Engine with pulse-suppressed dedicated exhaust gas recirculation

- General Motors

An engine assembly includes an intake assembly, a spark-ignited internal combustion engine, and an exhaust assembly. The intake assembly includes a charge air cooler disposed between an exhaust gas recirculation (EGR) mixer and a backpressure valve. The charge air cooler has both an inlet and an outlet, and the back pressure valve is configured to maintain a minimum pressure difference between the inlet of the charge air cooler and an outlet of the backpressure valve. A dedicated exhaust gas recirculation system is provided in fluid communication with at least one cylinder and with the EGR mixer. The dedicated exhaust gas recirculation system is configured to route all of the exhaust gas from the at least one cylinder to the EGR mixer for recirculation back to the engine.

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Description

STATEMENT REGARDING FEDERALLY SPONSORED RESEARCH OR DEVELOPMENT

This invention was made with government support under DOE/NETL grant number DE-EE0005654. The invention described herein may be manufactured and used by or for the U.S. Government for U.S. Government (i.e., non-commercial) purposes without the payment of royalties thereon or therefore.

TECHNICAL FIELD

The present invention relates generally to turbocharged internal combustion engines with dedicated exhaust gas recirculation.

BACKGROUND

Internal combustion engines (ICE) may combust a mixture of air and fuel within one or more combustion chambers to produce a mechanical output. During the combustion, various exhaust gases are produced and expelled to the atmosphere. In some instances, a portion of the exhaust gas may be recirculated back into the engine cylinders (via an exhaust gas recirculation system). In a gasoline engine, this inert exhaust may displace an amount of combustible mixture in the cylinder resulting in increased engine efficiency. In a diesel engine, the exhaust gas may replace some of the excess oxygen in the pre-combustion mixture. In either instance, the recirculated exhaust may reduce the combustion temperature in the cylinder and/or reduce the creation of certain gaseous byproducts.

Internal combustion engines are often called upon to generate considerable levels of power for prolonged periods of time on a dependable basis. Many such ICE assemblies employ a supercharging device, such as an exhaust gas turbine driven turbocharger, to compress the airflow before it enters the intake manifold of the engine in order to increase power and efficiency.

Specifically, a turbocharger is a centrifugal gas compressor that forces more air and, thus, more oxygen into the combustion chambers of the ICE than is otherwise achievable with ambient atmospheric pressure. The additional mass of oxygen-containing air that is forced into the ICE improves the engine's volumetric efficiency, allowing it to burn more fuel in a given cycle, and thereby produce more power.

A typical turbocharger includes a central shaft that is supported by one or more bearings and that transmits rotational motion between an exhaust-driven turbine wheel and an air compressor wheel. Both the turbine and compressor wheels are fixed to the shaft, which in combination with various bearing components constitute the turbocharger's rotating assembly.

SUMMARY

An engine assembly includes an intake assembly, a spark-ignited internal combustion engine, and an exhaust assembly. The intake assembly includes a charge air cooler disposed between an exhaust gas recirculation (EGR) mixer and a backpressure valve. The charge air cooler has both an inlet and an outlet, and the back pressure valve is configured to maintain a minimum pressure difference between the inlet of the charge air cooler and an outlet of the backpressure valve.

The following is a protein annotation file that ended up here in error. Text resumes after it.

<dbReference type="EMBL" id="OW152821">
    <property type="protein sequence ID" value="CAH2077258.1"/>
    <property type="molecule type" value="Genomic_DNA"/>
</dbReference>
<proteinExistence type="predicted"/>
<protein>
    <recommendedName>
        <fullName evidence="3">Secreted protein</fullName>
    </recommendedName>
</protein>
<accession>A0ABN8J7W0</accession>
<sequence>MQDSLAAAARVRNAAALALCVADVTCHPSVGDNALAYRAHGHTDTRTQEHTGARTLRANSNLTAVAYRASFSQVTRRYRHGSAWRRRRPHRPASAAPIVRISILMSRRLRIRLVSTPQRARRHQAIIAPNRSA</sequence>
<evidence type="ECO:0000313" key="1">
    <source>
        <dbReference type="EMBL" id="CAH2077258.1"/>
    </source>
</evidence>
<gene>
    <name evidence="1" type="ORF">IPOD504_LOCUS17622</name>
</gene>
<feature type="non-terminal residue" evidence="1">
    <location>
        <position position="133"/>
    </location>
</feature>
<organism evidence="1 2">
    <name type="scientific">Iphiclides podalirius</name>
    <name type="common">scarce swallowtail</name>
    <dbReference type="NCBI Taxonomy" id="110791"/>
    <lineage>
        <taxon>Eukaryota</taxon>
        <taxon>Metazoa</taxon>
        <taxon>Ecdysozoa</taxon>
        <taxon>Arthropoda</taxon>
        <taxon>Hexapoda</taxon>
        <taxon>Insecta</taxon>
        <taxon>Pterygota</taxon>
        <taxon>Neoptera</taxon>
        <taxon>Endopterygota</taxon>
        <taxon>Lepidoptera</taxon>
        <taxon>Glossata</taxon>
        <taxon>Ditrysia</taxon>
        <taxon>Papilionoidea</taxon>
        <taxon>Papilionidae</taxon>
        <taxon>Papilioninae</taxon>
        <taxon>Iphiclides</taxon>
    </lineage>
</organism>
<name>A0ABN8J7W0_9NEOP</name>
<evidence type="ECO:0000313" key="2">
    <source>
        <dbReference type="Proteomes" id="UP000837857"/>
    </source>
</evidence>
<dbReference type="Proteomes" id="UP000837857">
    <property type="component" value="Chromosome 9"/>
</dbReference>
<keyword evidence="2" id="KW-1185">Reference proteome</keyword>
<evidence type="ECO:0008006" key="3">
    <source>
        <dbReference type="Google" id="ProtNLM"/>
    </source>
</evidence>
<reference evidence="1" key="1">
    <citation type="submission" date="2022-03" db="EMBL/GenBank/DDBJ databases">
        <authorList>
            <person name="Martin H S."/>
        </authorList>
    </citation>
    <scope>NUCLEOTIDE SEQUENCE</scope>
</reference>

A dedicated exhaust gas recirculation system is provided in fluid communication with at least one cylinder and with the EGR mixer. The dedicated exhaust gas recirculation system is configured to route all of the exhaust gas from the at least one cylinder to the EGR mixer for recirculation back to the engine.

The intake assembly may provide air to each of the plurality of cylinders at a desired flow rate. The provided air may include both atmospheric air and the recirculated exhaust gas from the dedicated exhaust gas recirculation system. The exhaust gas may include a pressure pulse that may be attributable to the sequential firing nature of the internal combustion engine. The charge air cooler may be configured to dampen the exhaust pulse if the flow rate is above a predetermined rate, while the backpressure valve may be configured to dampen the pulse if the flow rate is below the predetermined rate.

The engine assembly may further include a turbocharger having a compressor in fluid communication with the intake assembly and a turbine in fluid communication with the exhaust assembly. The compressor and turbine may be operatively connected through a shaft such that the turbine may drive the compressor to compress the atmospheric air prior to mixing with the recirculated exhaust gas.

The above features and advantages and other features and advantages of the present invention are readily apparent from the following detailed description of the best modes for carrying out the invention when taken in connection with the accompanying drawings.

BRIEF DESCRIPTION OF THE DRAWINGS

FIG. 1 is a schematic diagram of an internal combustion engine assembly with a dedicated exhaust gas recirculation.

FIG. 2 is a schematic diagram of an air intake system including an exhaust gas recirculation mixer, a charge air cooler, and a backpressure valve.

DETAILED DESCRIPTION

Referring to the drawings, wherein like reference numerals are used to identify like or identical components in the various views, FIG. 1 schematically illustrates an engine assembly 10 including an internal combustion engine 12, an air intake system 14, and an exhaust system 16. The air intake system 14 and the exhaust system 16 may each respectively be in fluid communication with the engine 12, and may be in mechanical communication with each other through a turbocharger 18.